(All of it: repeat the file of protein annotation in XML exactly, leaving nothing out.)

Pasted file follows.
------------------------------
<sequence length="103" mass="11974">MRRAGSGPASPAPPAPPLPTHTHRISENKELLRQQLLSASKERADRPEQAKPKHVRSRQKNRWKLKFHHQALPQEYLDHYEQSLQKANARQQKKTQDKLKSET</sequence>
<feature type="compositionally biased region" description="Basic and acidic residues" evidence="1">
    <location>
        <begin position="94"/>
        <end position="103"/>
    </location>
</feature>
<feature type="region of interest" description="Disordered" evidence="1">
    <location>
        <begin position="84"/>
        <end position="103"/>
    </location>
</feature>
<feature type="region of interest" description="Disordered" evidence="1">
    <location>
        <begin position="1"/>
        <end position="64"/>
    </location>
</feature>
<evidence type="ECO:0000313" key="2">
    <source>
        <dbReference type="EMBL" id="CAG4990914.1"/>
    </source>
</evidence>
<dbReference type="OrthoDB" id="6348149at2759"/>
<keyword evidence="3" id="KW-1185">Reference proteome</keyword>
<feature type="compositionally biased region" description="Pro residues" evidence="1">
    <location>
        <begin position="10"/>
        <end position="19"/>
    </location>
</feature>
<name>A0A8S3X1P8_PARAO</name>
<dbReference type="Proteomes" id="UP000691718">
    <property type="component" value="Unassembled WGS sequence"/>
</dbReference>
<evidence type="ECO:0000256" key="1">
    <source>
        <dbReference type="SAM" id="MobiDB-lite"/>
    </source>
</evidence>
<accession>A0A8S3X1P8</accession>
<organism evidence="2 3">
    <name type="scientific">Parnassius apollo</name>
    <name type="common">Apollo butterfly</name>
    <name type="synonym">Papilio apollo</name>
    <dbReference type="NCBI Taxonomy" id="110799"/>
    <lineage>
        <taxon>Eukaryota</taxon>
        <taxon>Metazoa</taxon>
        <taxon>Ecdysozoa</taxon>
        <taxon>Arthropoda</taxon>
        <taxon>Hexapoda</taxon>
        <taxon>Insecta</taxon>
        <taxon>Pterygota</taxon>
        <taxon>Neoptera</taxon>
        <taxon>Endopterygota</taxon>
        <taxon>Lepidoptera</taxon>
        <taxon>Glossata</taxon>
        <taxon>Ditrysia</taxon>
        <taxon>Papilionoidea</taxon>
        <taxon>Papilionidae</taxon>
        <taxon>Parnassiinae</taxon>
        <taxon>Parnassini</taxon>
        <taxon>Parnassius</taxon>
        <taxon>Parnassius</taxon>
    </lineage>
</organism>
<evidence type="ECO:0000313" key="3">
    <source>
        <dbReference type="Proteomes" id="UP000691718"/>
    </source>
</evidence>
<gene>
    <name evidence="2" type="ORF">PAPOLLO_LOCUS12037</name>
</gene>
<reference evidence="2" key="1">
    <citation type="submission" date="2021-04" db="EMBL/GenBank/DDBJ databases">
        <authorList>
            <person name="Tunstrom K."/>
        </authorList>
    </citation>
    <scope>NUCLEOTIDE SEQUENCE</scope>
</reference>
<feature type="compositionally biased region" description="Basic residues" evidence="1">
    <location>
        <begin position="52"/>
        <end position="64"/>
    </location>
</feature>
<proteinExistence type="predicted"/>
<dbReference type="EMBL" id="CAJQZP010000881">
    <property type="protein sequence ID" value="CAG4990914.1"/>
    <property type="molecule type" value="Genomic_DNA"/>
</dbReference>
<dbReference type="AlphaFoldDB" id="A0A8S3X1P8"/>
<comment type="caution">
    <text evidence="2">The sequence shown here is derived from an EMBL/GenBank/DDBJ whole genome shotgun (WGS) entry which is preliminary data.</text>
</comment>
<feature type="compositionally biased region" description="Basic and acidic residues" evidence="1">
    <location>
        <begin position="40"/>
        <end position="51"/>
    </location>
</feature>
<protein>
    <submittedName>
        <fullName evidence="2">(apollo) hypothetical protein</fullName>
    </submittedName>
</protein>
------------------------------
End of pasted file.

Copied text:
<sequence length="103" mass="11974">MRRAGSGPASPAPPAPPLPTHTHRISENKELLRQQLLSASKERADRPEQAKPKHVRSRQKNRWKLKFHHQALPQEYLDHYEQSLQKANARQQKKTQDKLKSET</sequence>
<feature type="compositionally biased region" description="Basic and acidic residues" evidence="1">
    <location>
        <begin position="94"/>
        <end position="103"/>
    </location>
</feature>
<feature type="region of interest" description="Disordered" evidence="1">
    <location>
        <begin position="84"/>
        <end position="103"/>
    </location>
</feature>
<feature type="region of interest" description="Disordered" evidence="1">
    <location>
        <begin position="1"/>
        <end position="64"/>
    </location>
</feature>
<evidence type="ECO:0000313" key="2">
    <source>
        <dbReference type="EMBL" id="CAG4990914.1"/>
    </source>
</evidence>
<dbReference type="OrthoDB" id="6348149at2759"/>
<keyword evidence="3" id="KW-1185">Reference proteome</keyword>
<feature type="compositionally biased region" description="Pro residues" evidence="1">
    <location>
        <begin position="10"/>
        <end position="19"/>
    </location>
</feature>
<name>A0A8S3X1P8_PARAO</name>
<dbReference type="Proteomes" id="UP000691718">
    <property type="component" value="Unassembled WGS sequence"/>
</dbReference>
<evidence type="ECO:0000256" key="1">
    <source>
        <dbReference type="SAM" id="MobiDB-lite"/>
    </source>
</evidence>
<accession>A0A8S3X1P8</accession>
<organism evidence="2 3">
    <name type="scientific">Parnassius apollo</name>
    <name type="common">Apollo butterfly</name>
    <name type="synonym">Papilio apollo</name>
    <dbReference type="NCBI Taxonomy" id="110799"/>
    <lineage>
        <taxon>Eukaryota</taxon>
        <taxon>Metazoa</taxon>
        <taxon>Ecdysozoa</taxon>
        <taxon>Arthropoda</taxon>
        <taxon>Hexapoda</taxon>
        <taxon>Insecta</taxon>
        <taxon>Pterygota</taxon>
        <taxon>Neoptera</taxon>
        <taxon>Endopterygota</taxon>
        <taxon>Lepidoptera</taxon>
        <taxon>Glossata</taxon>
        <taxon>Ditrysia</taxon>
        <taxon>Papilionoidea</taxon>
        <taxon>Papilionidae</taxon>
        <taxon>Parnassiinae</taxon>
        <taxon>Parnassini</taxon>
        <taxon>Parnassius</taxon>
        <taxon>Parnassius</taxon>
    </lineage>
</organism>
<evidence type="ECO:0000313" key="3">
    <source>
        <dbReference type="Proteomes" id="UP000691718"/>
    </source>
</evidence>
<gene>
    <name evidence="2" type="ORF">PAPOLLO_LOCUS12037</name>
</gene>
<reference evidence="2" key="1">
    <citation type="submission" date="2021-04" db="EMBL/GenBank/DDBJ databases">
        <authorList>
            <person name="Tunstrom K."/>
        </authorList>
    </citation>
    <scope>NUCLEOTIDE SEQUENCE</scope>
</reference>
<feature type="compositionally biased region" description="Basic residues" evidence="1">
    <location>
        <begin position="52"/>
        <end position="64"/>
    </location>
</feature>
<proteinExistence type="predicted"/>
<dbReference type="EMBL" id="CAJQZP010000881">
    <property type="protein sequence ID" value="CAG4990914.1"/>
    <property type="molecule type" value="Genomic_DNA"/>
</dbReference>
<dbReference type="AlphaFoldDB" id="A0A8S3X1P8"/>
<comment type="caution">
    <text evidence="2">The sequence shown here is derived from an EMBL/GenBank/DDBJ whole genome shotgun (WGS) entry which is preliminary data.</text>
</comment>
<feature type="compositionally biased region" description="Basic and acidic residues" evidence="1">
    <location>
        <begin position="40"/>
        <end position="51"/>
    </location>
</feature>
<protein>
    <submittedName>
        <fullName evidence="2">(apollo) hypothetical protein</fullName>
    </submittedName>
</protein>